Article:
Thursday, August 22, 2019

The Robust Rise of the “Regionals”

Today marks my long-overdue return to CrimeReads, after a few months of being distracted by other editorial projects and helping to open a new Seattle bookshop. My subject under consideration this time is the forgotten rise of regional American detective fiction during the 1970s and ’80s. As I recall in the piece:
That’s when a restless new generation of detective-fictionists decided the field—grown stale after a mid-century deluge of male-oriented works formulated around cynical peepers, amorous female clients, and epidemic gunplay—needed a serious shaking-up in order to maintain relevance and readership. One result of that effort was a broader, updated perspective on what sorts of offenses could and should be addressed in these books: not just larceny, abductions, and choreographed slayings anymore, but also environmental injustices, endemic racism, human trafficking, right-wing extremism, domestic abuse, and child-custody disputes. Another way the genre diversified was by expanding its storytelling stage beyond familiar urban hubs, to rediscover the value of literary regionalism.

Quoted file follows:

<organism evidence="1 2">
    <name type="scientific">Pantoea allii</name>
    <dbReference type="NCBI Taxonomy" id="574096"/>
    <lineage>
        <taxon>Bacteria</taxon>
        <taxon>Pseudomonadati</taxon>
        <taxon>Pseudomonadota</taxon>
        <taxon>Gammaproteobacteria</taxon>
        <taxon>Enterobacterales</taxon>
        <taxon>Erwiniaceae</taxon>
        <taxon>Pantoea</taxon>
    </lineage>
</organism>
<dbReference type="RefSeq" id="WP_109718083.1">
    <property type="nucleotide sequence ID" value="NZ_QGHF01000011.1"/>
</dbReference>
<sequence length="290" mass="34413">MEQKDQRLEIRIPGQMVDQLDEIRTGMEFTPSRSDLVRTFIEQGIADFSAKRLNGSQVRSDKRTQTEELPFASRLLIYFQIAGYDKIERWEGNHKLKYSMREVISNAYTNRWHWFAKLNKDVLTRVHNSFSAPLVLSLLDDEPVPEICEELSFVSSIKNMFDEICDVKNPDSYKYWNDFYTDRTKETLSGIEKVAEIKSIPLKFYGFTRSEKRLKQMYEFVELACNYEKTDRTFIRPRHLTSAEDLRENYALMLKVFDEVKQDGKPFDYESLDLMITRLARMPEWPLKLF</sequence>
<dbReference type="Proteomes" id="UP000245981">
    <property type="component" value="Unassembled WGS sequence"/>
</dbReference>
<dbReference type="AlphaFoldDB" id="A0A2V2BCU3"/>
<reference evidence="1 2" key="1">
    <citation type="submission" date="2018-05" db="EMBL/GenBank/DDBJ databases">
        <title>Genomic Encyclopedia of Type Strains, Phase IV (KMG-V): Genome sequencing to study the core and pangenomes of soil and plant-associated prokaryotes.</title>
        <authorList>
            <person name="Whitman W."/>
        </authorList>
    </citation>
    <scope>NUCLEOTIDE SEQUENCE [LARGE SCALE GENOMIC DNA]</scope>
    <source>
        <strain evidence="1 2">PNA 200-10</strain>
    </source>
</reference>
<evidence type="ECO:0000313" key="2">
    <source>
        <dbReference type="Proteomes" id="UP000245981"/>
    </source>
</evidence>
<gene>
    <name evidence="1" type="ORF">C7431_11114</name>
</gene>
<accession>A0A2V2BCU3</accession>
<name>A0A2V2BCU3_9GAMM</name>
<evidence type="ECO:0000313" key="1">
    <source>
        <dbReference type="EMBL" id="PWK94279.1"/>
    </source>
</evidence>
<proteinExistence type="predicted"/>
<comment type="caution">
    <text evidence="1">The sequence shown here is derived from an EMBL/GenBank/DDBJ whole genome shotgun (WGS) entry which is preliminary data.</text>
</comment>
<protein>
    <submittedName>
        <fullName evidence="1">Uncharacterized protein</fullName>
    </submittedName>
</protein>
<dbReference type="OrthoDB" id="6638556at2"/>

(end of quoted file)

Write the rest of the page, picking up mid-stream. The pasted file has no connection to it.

Included among the people responsible for that era’s crime-fiction expansion were authors ranging from Robert B. Parker and Tony Hillerman to K.C. Constantine, James Crumley, Karen Kijewski, Jonathan Valin, Richard Hoyt, Linda Barnes, and William J. Reynolds.

Again, click here to find that whole CrimeReads piece.


Max Allan Collins said...

A little disappointed my Iowa-based crime novels (Mallory, Nolan, Quarry) did not make the cut. My U of I thesis at the Writers Workshop was a trio of crime novels (BAIT MONEY, NO CURE FOR DEATH, and the in-progress QUARRY) designed to demonstrate a small Iowa town could be the setting in a genre dominated by NYC and LA.

J. Kingston Pierce said...

Yes, Max, sorry about leaving out your books. But rest assured, they weren’t the only ones that had to go unmentioned if I was to keep that CrimeReads piece to something approaching manageable length. Had I had unlimited room, I would also have liked to remarked on such series titles as 1974’s Atlanta Deathwatch, by Ralph Dennis (introducing Atlanta P.I. Jim Hardman); 1976’s Buyer Beware, by John Lutz (with St. Louis peeper Alo Nudger); 1978’s Death and the Maiden, by James K. MacDougall (with Cincinnati gumshoe David Stuart); and 1980’s Texas Wind, by James M. Reasoner (starring a Fort Worth detective named Cody).

I’ll just have to leave it up to readers to search out the full breadth of regional crime/detective tales from the 1970s and ’80s.


Elizabeth Foxwell said...

Interesting piece, Jeff! Thanks for including me.